- Student Reflections
- Faculty in Action
- Haverim Awards
- Ministry Inquiry Program
- Upcoming Events
- Alumni Update
As soon as I am finished with end of year department reporting, I am off on my first sabbatical. Along with my family, I will relocate to Boulder, Colorado for the next academic year. When people hear where I am going, they assume my sabbatical is about mountain biking, fishing and skiing. But I do have a writing project which may interest readers of this newsletter.
My project takes up an issue in the scholarly theological literature around friendship or philia. In the wake of Anders Nygren’s Agape and Eros in 1930, a vigorous debate has raged about the relationship between agape, on the one hand and eros and philia, on the other. Agape, as many have pointed out, is unconditional and universal, quite different from philia, the love that picks out particular friends and family for preferential treatment. In the extensive post-Nygren literature, philia has found several articulate theological defenders, most notably Gilbert Meilander, Stanley Hauerwas and Paul Waddell. But curiously, neither of them has taken advantage of the full range of scriptural resources on friendship. That is, while John 15 and the love command get attention, no one has tried to read the Gospels as stories of friendship among Jesus and the twelve (as well as others such as Mary and Martha.) The major resources for these discussions have been Aristotle, Augustine, Aquinas, Kierkegaard and Barth. While I have a great deal of affection for all those thinkers, this seems problematic just to the extent that they neglect all the stories in the Gospels except the cross, the theologians deprive themselves of a crucial source of insight.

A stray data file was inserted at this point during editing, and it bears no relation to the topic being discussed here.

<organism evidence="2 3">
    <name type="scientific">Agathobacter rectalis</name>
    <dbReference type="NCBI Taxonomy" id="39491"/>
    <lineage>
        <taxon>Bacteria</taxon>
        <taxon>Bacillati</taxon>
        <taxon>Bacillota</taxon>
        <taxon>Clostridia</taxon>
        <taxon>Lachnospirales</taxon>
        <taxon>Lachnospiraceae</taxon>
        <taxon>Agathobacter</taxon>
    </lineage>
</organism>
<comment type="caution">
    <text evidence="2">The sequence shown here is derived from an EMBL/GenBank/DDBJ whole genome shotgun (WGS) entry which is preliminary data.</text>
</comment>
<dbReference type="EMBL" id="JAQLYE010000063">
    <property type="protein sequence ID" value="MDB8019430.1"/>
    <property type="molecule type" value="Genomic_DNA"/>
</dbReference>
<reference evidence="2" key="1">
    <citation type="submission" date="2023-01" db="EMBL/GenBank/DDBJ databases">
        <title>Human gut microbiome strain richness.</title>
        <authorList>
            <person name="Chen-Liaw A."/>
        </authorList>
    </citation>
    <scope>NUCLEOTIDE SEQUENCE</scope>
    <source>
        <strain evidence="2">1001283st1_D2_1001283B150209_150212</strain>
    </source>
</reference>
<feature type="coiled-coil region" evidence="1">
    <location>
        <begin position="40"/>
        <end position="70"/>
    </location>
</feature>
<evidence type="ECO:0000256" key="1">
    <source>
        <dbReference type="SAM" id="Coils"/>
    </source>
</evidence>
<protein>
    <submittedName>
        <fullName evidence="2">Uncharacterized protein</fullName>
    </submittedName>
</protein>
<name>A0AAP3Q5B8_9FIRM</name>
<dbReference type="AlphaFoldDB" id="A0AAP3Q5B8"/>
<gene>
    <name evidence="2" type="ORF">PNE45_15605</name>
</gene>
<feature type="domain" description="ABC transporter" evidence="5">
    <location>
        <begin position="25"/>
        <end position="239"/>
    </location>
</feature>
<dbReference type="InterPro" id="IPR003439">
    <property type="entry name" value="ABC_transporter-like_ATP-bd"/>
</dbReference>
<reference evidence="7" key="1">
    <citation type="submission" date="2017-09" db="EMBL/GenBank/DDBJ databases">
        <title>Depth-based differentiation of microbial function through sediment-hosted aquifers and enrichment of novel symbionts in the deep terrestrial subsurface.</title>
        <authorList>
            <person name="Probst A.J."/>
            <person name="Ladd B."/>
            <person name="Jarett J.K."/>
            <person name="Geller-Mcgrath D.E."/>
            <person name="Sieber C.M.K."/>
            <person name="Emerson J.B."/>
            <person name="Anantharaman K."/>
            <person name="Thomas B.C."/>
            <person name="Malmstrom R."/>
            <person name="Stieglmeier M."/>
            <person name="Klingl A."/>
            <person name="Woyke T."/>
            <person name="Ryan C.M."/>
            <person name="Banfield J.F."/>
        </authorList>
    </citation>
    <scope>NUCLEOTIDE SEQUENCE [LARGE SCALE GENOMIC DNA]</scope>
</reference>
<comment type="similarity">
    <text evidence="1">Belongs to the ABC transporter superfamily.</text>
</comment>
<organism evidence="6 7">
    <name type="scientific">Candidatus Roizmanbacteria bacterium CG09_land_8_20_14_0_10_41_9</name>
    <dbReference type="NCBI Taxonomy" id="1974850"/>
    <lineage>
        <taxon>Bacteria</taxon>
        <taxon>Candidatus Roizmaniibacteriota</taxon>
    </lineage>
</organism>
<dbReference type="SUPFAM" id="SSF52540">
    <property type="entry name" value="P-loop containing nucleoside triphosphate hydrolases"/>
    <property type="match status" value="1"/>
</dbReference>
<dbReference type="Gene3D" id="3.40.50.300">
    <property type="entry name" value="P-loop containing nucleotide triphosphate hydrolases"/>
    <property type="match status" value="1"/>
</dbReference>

The hypothesis I intend to pursue is that they overlook friendship in scripture not because it isn’t there, but because it is everywhere. Moreover, one reason it is missed is because the Gospels configure friendship far more antagonistically than we are accustomed to doing. While almost any story of Jesus interacting with his disciples could be material for the point, the crucial texts are scenes of confrontation, argument, difference, struggle and misidentification. This is perhaps most clear in, Jesus’s relationship with Peter, but it also becomes apparent in interactions with Mary and Martha, Mary Magdalene, James and John, and his companions on the Emmaus Road.
One way to describe my project is to say that much of the most recent work in ecclesiology has emphasized community, I am trying to emphasize friends. I am worried that in overlooking friendship, theologians overlook or neglect what is arguably the most significant part of our moral lives, especially for college students living away from family for the first time in their lives. We therefore contribute to a compartmentalization of the believer’s life in which only moments and relationships of agape are truly Christian and ordinary friendship becomes sub-Christian. That compartmentalization gets reinforced in the pulpit and classroom where the ethical exhortations of pastors veer between the heroic and the platitudinous. In redirecting attention to the presence of friendship in the Gospels, I hope also redirect our thoughts about ethics to the ordinary stuff of life — our day-to-day interactions with family, friends and colleagues.